Join me next week for an interview with the Nepal Connection manager, Kishor.


Chapter 10 – Plethora of Projects (cont.)

It’s important at this point in the discussion to outline Mahabir Pun’s philosophy with regards to his work principles. Over the years Mahabir Pun has worked with dozens of private, governmental, non-governmental (NGO), international profit and non-profit organizations (INGO) on various projects. This is what he has to say about choosing to work with an organization: “I am open to any individuals or organizations to do anything and I can work with them without any formal condition. I don’t chose projects but I just do things that I think is good to do. I don’t even look for their background of the people who come to work with me. Everybody can come and work with me. It is okay even of they don’t put any inputs. I just want them an opportunity and want to learn something from the villagers. I don’t want to be picky. My only condition is that whatever I do, it should benefit the communities. I want others to behave the same way.”

Mahabir Pun puts as much effort into working with HEF volunteers, such as Gail from Australia, as he does with international organizations like The Japan Institute of International Affairs (JIIA).

In fact Mahabir Pun does follow his principles and examine the entity before teaming with any one person or organization. For example, before working with the Institute for Himalaya Conservation (IHC), he set conditions. He requested a place on the board of directors in order to steer policy and decisions. He required all projects use local villagers to implement, construct and run a project. This was in the late 1990s and I think he was beginning to understand his role as a leader and not just an entrepreneur. His success can be seen in the locally run cheese, yak, trekking, paper making, reforestation and dozens of small local enterprises successfully run by local rural villagers. He will not participate in projects that are just for profit, even for Nepal based companies. Everything he does benefits the poor rural population either directly or indirectly. Some of his critics believe he misses financial opportunities because he fails to understand that profit making is not necessarily an evil goal. There are companies directed to helping the world’s poor but still make a profit for investors. An excellent book on this topic is: “The Business Solution to Poverty: Designing Products and Services for Three Billion New Customers” by Paul Polak and Mal Warwick.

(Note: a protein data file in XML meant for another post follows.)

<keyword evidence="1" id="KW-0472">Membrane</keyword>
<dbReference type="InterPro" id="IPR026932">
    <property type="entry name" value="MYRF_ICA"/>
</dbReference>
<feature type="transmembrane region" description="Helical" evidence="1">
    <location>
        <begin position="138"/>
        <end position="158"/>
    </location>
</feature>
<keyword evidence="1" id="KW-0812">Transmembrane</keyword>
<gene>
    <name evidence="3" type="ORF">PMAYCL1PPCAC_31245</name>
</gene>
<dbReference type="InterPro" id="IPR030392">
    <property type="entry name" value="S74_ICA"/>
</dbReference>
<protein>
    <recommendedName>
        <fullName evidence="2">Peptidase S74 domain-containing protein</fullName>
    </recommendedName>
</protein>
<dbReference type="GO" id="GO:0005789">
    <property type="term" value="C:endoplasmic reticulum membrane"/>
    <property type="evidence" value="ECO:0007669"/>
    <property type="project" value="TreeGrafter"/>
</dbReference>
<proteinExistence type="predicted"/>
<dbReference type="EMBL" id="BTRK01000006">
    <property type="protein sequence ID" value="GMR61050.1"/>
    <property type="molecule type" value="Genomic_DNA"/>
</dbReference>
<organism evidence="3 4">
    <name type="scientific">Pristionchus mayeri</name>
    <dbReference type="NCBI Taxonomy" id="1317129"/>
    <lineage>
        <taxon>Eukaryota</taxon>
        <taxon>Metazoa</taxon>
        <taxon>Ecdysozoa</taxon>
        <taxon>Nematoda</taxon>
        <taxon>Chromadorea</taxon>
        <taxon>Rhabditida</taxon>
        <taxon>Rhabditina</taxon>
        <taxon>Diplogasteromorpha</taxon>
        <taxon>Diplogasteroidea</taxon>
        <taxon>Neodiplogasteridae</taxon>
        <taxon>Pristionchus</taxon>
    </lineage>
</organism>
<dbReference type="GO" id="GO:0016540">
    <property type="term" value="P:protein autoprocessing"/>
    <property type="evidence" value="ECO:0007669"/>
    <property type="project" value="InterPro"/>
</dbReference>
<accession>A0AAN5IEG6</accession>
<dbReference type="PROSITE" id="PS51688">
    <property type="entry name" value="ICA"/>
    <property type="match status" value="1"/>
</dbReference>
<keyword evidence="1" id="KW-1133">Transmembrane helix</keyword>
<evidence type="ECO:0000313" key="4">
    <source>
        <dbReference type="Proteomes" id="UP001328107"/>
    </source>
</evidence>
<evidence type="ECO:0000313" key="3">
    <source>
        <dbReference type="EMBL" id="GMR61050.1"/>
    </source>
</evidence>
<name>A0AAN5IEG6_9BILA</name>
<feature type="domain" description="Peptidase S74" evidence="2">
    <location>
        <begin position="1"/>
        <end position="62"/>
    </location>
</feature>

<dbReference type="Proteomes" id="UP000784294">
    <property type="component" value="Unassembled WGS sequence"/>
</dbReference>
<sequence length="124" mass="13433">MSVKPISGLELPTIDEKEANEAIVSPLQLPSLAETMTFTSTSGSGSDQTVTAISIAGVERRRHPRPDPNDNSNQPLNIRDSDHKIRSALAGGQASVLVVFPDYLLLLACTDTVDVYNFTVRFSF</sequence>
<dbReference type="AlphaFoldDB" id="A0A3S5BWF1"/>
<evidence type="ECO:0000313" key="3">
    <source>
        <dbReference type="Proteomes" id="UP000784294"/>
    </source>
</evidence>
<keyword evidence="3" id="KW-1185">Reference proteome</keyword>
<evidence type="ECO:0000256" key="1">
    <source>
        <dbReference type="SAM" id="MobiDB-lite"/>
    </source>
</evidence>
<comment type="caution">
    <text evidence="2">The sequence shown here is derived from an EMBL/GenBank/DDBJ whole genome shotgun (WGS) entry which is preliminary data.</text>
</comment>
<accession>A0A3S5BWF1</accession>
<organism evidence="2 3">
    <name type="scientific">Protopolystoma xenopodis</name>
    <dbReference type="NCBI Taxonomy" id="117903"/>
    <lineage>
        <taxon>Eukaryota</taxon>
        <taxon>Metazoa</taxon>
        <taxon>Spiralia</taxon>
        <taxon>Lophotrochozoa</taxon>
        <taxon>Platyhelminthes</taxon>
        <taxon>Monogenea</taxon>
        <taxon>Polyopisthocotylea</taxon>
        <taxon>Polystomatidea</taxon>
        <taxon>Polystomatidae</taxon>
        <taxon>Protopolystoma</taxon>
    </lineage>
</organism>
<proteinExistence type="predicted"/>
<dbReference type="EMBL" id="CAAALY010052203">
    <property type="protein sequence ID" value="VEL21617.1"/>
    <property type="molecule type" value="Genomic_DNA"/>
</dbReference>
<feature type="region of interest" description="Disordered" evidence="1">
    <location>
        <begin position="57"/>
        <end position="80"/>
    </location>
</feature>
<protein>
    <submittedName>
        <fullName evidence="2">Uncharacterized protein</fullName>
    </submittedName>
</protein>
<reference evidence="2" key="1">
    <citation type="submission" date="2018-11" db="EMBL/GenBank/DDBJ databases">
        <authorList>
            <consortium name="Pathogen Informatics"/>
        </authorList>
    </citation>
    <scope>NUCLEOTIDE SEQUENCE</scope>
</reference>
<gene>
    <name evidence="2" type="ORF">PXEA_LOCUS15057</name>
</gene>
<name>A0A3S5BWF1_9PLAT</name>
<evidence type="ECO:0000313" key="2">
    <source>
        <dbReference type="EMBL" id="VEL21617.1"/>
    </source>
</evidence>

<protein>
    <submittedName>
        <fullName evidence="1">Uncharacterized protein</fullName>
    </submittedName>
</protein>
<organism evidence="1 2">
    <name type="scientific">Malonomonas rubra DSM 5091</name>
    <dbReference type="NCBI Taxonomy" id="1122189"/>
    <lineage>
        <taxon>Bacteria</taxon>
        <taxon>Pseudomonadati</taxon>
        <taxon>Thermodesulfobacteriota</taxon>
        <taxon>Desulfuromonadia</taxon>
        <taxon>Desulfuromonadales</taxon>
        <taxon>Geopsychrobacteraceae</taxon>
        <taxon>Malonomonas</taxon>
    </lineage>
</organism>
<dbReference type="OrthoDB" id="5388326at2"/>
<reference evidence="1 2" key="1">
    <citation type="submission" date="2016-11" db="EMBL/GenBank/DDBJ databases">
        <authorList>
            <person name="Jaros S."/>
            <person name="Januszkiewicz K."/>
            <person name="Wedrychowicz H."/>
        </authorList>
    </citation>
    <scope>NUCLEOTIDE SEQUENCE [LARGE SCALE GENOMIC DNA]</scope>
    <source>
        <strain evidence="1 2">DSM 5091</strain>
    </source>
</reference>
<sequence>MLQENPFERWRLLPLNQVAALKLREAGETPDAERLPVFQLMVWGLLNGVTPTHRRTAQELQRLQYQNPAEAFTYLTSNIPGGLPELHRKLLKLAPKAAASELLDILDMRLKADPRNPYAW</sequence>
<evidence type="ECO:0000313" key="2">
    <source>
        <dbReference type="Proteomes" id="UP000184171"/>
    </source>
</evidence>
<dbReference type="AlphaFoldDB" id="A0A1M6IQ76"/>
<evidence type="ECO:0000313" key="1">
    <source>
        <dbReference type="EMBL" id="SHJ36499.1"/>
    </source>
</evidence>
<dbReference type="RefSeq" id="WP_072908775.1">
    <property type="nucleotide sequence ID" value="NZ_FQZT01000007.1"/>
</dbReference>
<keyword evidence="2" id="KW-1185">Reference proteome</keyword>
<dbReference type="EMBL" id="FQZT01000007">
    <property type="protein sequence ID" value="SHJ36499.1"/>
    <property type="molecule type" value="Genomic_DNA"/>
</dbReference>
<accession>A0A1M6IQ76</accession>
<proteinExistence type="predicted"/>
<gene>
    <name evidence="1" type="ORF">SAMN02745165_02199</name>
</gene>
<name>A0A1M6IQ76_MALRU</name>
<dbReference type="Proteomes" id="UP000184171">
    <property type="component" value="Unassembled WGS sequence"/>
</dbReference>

Nangi farmer carrying cauliflower to market. Through an IHC program local farmers can sell produce to Pokhara restaurants in an effort to promote local sustainability.

He is a staunch proponent of grassroots involvement and ownership of a project to assure success. He alleges most Nepali NGOs are corrupt. He stated; “The money raised is just a trickle to the rural areas. The money that goes to the real people is just a trickle.” He believes most of the money raised by these local NGOs is used for administrative costs such as fancy offices, expensive vehicles and “fat” salaries. The NGOs are run by city bureaucrats who have little understanding of the rural poor. He believes the NGOs exist to support themselves and actually make very little impact in rural areas. The same philosophy is argued in the disturbing book about the dark side of international aid written by Michael Maren in 2002 and called: The Road to Hell: The Ravaging Effects of Foreign Aid and International Charity. If you haven’t read this book I recommend borrowing it from your local library.

Mahabir’s solution: NGOs should be started by rural villagers; NGOs should be started by service motivated people such as expatriates from the villages. His solutions are challenged by the rural isolation and diversity of Nepal. The Nepal culture can differ from one village to another so what works in one place may not work in another. One way Mahabir has devised to bring entrepeunurial villagers together to discuss their projects, share challenges and solutions is to open the Nepal Connection in Kathmandu, which he described as a not-for-profit sharing company.

Join me next week for more about the Nepal Connection and how Mahabir Pun brought together diverse contributors from around the world to realize this dream.